Carnitine can help put the pep back in your step, but that’s just the tip of the iceberg for this versatile nutrient
If energy drinks are among your favorites, you may be getting some carnitine with each swig, because it’s a popular ingredient in energy and workout formulas. And it has many more uses, including improving heart function, relieving leg pain from poor circulation, helping to control blood sugar, restoring energy in chronic fatigue syndrome, enhancing male fertility, and improving memory, mood, and attention problems.
Why does carnitine do so many things? Because it’s in nearly every cell of the human body and enables a basic process that keeps us alive and kicking: energy production.
What Is It?
Carnitine is an amino acid named after the Latin word for meat, “carnus,” since meat is its richest food source. It’s classified as a “conditionally essential” nutrient, which can be a bit confusing. Essential nutrients, such as basic vitamins and minerals, are those the human body can’t live without and can’t make by itself, so they must be obtained from food. In the case of carnitine, our bodies can make it from two other amino acids, lysine and methionine, but may not make enough.
A rare genetic disorder can interfere with normal carnitine production, and some antibiotics and health conditions can impair its absorption. In such cases, the deficiency can be life threatening or severely debilitating, and doctors prescribe carnitine supplements.
For everyone else, the “conditional” aspect of carnitine is less clear: if your body makes enough, you don’t need more, but if your body doesn’t make enough, you do.
Unfortunately, there are no government-recommended daily intakes of the nutrient to use as a guideline. But what we do know is that the body needs adequate amounts of vitamin C, iron, niacin, and vitamin B6, as well as lysine and methionine, in order to make carnitine. And since most Americans don’t eat a perfect diet, chances are that most of us are lacking at least some of these required nutrients.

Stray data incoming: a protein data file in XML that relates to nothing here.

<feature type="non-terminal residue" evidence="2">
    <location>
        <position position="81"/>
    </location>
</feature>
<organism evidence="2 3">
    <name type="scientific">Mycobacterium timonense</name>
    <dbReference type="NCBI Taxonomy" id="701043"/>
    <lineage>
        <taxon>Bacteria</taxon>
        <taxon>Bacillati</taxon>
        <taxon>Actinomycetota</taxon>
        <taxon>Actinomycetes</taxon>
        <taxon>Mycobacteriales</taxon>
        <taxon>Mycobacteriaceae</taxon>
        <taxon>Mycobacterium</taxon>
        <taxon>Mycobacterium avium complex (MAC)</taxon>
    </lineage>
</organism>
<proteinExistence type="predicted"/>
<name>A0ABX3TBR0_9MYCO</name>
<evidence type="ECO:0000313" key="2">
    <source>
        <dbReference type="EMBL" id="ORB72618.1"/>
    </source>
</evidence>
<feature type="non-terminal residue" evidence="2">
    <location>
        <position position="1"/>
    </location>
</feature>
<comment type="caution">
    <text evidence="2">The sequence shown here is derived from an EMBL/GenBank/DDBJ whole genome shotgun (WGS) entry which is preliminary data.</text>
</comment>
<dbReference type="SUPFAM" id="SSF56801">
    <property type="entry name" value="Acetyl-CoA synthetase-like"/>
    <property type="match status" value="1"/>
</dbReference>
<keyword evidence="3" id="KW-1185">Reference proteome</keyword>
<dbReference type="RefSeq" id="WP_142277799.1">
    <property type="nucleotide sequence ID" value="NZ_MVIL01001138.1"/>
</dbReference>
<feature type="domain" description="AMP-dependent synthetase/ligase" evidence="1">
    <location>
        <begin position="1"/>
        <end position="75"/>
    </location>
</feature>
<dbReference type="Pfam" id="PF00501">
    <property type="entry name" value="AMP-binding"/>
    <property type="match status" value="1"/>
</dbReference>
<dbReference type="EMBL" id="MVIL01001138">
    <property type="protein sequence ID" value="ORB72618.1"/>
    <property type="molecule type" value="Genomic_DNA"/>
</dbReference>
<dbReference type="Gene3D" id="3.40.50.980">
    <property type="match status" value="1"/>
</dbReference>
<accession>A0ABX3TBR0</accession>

How It Works
Carnitine is sometimes described as a fat burner but that doesn’t mean it’s a weight-loss elixir, as the fat burning happens on a cellular level. More specifically, carnitine enables cells to convert fat into energy. The heart, for example, needs to burn fat for at least 60 percent of its energy, and skeletal muscles and the brain are other big consumers of fat as fuel. Equally important, carnitine removes the toxic by-products of energy production from cells. Without enough carnitine, energy production isn’t optimum and can contribute to a variety of symptoms.
Two Types of Carnitine
Supplements may contain l-carnitine or acetyl-l-carnitine, which is more easily absorbed by the brain. Some uses of the two forms overlap, but overall, acetyl-l-carnitine is generally taken for symptoms relating to the brain and nervous system, while l-carnitine is used to enhance physical function, including:
- Endurance and sports performance
- Heart conditions
- Blood vessel and circulation problems
- Unhealthy cholesterol levels
- Chronic fatigue syndrome
- Overactive thyroid
On the other hand, acetyl-l-carnitine is usually used to improve:
- Memory problems
- Depression in older people
- Alzheimer’s disease
- Diabetic nerve pain
- Down syndrome
- Nerve pain related to AIDS drugs
- Facial paralysis
- Lyme disease
- Infertility in men
- Peyronie’s disease
Carnitine and Thyroid Function
High doses of carnitine can interfere with thyroid hormones and can contribute to low thyroid. But for an overactive thyroid, it can be an effective alternative treatment to drugs or surgery.
Over the longer term, research has found that carnitine is beneficial for the heart, but a few years ago, one study raised concerns that the nutrient may be the culprit in higher rates of heart disease among red-meat eaters. More recent research, however, shows that this risk is actually related to an imbalance of gut bacteria. To help prevent such an imbalance, it’s helpful to choose meat without antibiotics, hormones, pesticides, and herbicides (found in industrial animal feed), and to take probiotic supplements that contain a variety of beneficial bacteria.
Food Sources of Carnitine
|Food||Serving size||Carnitine content
in milligrams (mg)
|Beef steak||4 oz.||56–162|
|Ground beef||4 oz.||87–99|
|Whole milk||1 cup||8|
|Chicken breast||4 oz.||3–5|
|Cheddar cheese||2 oz.||2|
|Whole wheat bread||1 slice||0.1|
Irwin Naturals Brain Awake
Diamond Herpanacine Diamond MIND
MRM Acetyl L-Carnitine Lemonade Flavor